I had already made my order for more shortleaf pines from the Missouri Department of Conservation, in my ongoing and ever-hopeful effort to get more of these beauties growing in my Ozark forest, when I wondered if there might be more I’d like to try planting this coming spring.
Not far from my woods, beside the highway we take when we drive back to faraway suburbia, I see a small tree on the edge of a farm field this time of year that is laden with bright red fruits. It’s eye catching, and I wonder what it is as I hurtle past at highway speeds, just as I wonder why I don’t have a splash of color like that in my forest. The plentiful fruits on this tree linger through the winter, and I imagine they feed the critters during the last lean months before spring abundance. But the drive home is still long from this point, and by the time I get home, get unpacked, get showered, and get my normal weekend routines accomplished, I’ve usually forgotten all about this tree, whatever it is.
This year, however, I seemed to have seen this fruiting species in a lot more places than I have before. Mostly these have been along the side of the road, in that no-man’s-land between highway maintenance and farm field. A small, leafless tree packed with red fruit. Perhaps I’m just paying more attention. Or perhaps the heat and drought of the summer were favorable to it (though I can’t imagine that to be right). In any case, the more abundant reminder of it compelled me to attempt to discover what it is (and if I can get any for myself).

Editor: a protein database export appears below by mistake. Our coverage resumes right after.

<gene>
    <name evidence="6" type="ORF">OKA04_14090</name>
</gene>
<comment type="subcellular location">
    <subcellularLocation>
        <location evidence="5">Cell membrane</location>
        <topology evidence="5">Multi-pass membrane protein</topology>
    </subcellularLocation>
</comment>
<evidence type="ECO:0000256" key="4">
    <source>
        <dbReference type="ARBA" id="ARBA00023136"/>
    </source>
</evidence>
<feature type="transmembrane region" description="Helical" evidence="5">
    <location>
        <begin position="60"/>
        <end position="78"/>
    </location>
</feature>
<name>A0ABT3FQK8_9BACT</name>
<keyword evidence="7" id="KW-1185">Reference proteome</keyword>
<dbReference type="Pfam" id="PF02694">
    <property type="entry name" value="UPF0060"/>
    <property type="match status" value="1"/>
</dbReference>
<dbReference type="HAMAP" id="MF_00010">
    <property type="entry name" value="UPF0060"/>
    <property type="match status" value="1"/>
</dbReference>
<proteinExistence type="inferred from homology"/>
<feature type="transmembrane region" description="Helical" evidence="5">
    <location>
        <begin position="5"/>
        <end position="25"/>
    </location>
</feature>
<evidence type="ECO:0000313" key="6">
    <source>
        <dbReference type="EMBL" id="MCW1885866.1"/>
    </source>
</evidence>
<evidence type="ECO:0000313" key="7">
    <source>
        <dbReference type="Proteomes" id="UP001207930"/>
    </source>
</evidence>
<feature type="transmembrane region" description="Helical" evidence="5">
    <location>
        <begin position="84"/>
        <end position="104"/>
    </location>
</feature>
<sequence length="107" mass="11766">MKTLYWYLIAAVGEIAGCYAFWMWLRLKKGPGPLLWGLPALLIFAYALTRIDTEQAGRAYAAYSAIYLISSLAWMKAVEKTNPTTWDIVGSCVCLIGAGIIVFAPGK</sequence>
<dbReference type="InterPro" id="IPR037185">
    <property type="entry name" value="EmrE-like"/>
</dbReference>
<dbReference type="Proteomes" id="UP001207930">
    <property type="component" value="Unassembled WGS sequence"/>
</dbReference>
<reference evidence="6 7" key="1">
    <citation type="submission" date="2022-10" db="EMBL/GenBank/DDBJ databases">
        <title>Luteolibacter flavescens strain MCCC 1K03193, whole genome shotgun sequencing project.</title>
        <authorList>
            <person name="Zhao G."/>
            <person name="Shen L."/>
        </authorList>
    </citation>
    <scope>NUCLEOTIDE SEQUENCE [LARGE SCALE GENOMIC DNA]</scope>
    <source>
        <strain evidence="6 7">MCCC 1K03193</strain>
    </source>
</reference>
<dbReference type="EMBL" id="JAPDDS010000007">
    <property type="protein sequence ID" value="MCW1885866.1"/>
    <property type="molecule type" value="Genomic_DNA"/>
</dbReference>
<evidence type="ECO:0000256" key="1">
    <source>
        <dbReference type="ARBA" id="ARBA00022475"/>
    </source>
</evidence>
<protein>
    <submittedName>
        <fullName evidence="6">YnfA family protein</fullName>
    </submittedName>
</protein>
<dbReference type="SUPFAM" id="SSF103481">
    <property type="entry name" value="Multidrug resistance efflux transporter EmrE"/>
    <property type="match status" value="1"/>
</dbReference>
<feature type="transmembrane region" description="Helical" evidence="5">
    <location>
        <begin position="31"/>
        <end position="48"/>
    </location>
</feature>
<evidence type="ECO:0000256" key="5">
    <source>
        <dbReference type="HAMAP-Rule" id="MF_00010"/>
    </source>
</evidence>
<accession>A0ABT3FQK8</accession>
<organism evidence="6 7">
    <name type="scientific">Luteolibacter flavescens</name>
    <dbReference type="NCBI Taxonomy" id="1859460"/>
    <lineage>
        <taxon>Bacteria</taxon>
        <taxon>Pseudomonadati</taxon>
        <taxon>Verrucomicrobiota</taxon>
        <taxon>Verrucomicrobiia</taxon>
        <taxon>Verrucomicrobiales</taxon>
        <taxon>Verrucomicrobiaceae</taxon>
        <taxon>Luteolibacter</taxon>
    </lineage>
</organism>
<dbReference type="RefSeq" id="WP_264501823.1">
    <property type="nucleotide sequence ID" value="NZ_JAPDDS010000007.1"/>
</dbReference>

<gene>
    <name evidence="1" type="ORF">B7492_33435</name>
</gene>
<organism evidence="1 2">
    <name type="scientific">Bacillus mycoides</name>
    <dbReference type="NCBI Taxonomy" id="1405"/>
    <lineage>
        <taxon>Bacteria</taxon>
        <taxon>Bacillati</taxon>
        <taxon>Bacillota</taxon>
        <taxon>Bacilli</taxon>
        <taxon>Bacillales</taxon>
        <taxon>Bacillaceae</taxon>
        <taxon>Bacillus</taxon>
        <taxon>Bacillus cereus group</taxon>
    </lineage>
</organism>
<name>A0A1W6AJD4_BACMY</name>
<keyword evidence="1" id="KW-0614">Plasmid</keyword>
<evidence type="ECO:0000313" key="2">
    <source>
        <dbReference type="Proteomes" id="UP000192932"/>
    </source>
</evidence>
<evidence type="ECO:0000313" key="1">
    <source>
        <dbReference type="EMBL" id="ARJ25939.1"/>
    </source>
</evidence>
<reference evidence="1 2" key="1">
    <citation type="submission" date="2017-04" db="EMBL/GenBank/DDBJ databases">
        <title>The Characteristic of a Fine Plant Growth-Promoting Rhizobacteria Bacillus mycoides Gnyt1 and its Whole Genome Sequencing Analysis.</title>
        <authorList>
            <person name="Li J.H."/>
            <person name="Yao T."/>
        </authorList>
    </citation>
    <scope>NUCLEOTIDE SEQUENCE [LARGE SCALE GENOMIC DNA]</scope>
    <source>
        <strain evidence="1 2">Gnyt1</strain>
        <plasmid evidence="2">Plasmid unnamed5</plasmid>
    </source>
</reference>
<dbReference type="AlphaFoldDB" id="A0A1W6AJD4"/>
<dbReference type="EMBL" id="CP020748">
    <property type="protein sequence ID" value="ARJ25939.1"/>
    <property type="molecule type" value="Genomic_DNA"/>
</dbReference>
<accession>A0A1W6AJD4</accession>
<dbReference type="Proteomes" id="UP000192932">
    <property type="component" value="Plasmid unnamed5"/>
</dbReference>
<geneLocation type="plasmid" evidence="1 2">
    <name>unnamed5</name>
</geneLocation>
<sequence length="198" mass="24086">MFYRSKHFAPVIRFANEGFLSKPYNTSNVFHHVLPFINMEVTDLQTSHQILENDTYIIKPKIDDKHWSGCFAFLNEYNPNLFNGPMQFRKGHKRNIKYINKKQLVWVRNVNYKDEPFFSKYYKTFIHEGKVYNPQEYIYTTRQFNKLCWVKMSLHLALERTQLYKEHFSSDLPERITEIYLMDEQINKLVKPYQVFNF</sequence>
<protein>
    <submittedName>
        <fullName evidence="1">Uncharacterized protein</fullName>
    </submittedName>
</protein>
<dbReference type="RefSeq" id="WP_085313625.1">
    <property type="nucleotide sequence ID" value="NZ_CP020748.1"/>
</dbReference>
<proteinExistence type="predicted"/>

Well, I still don’t know what this alluring tree is I’m seeing beside the road on my Roundrock trips, but I have certainly found something comparable for my forest. (And likely, it is the same plant.)
There is a native holly plant in Missouri that goes by the name of Ilex decidua. Commonly it’s called Possum Haw, though it is not a hawthorn. (I love hawthorn trees — they bear the Missouri state flower — but I don’t think I would have much success growing them in my cedar-filled forest since they are susceptible to cedar apple rust.) The growth pattern and fruiting rate/timing of this holly, though, match the plant I’ve been seeing, and since it is native, I suspect that it is what I’m seeing. In any case, even if Possum Haw is not the same plant, it’s certainly one I’d like to have growing in my woods.
I was pleased to find that the state nursery is selling these, so I put in an order for twenty of them the other day. They’re scheduled to be delivered in April, which will give me plenty of time to consider where I can put them in my forest for maximum critter and eye-catching effect.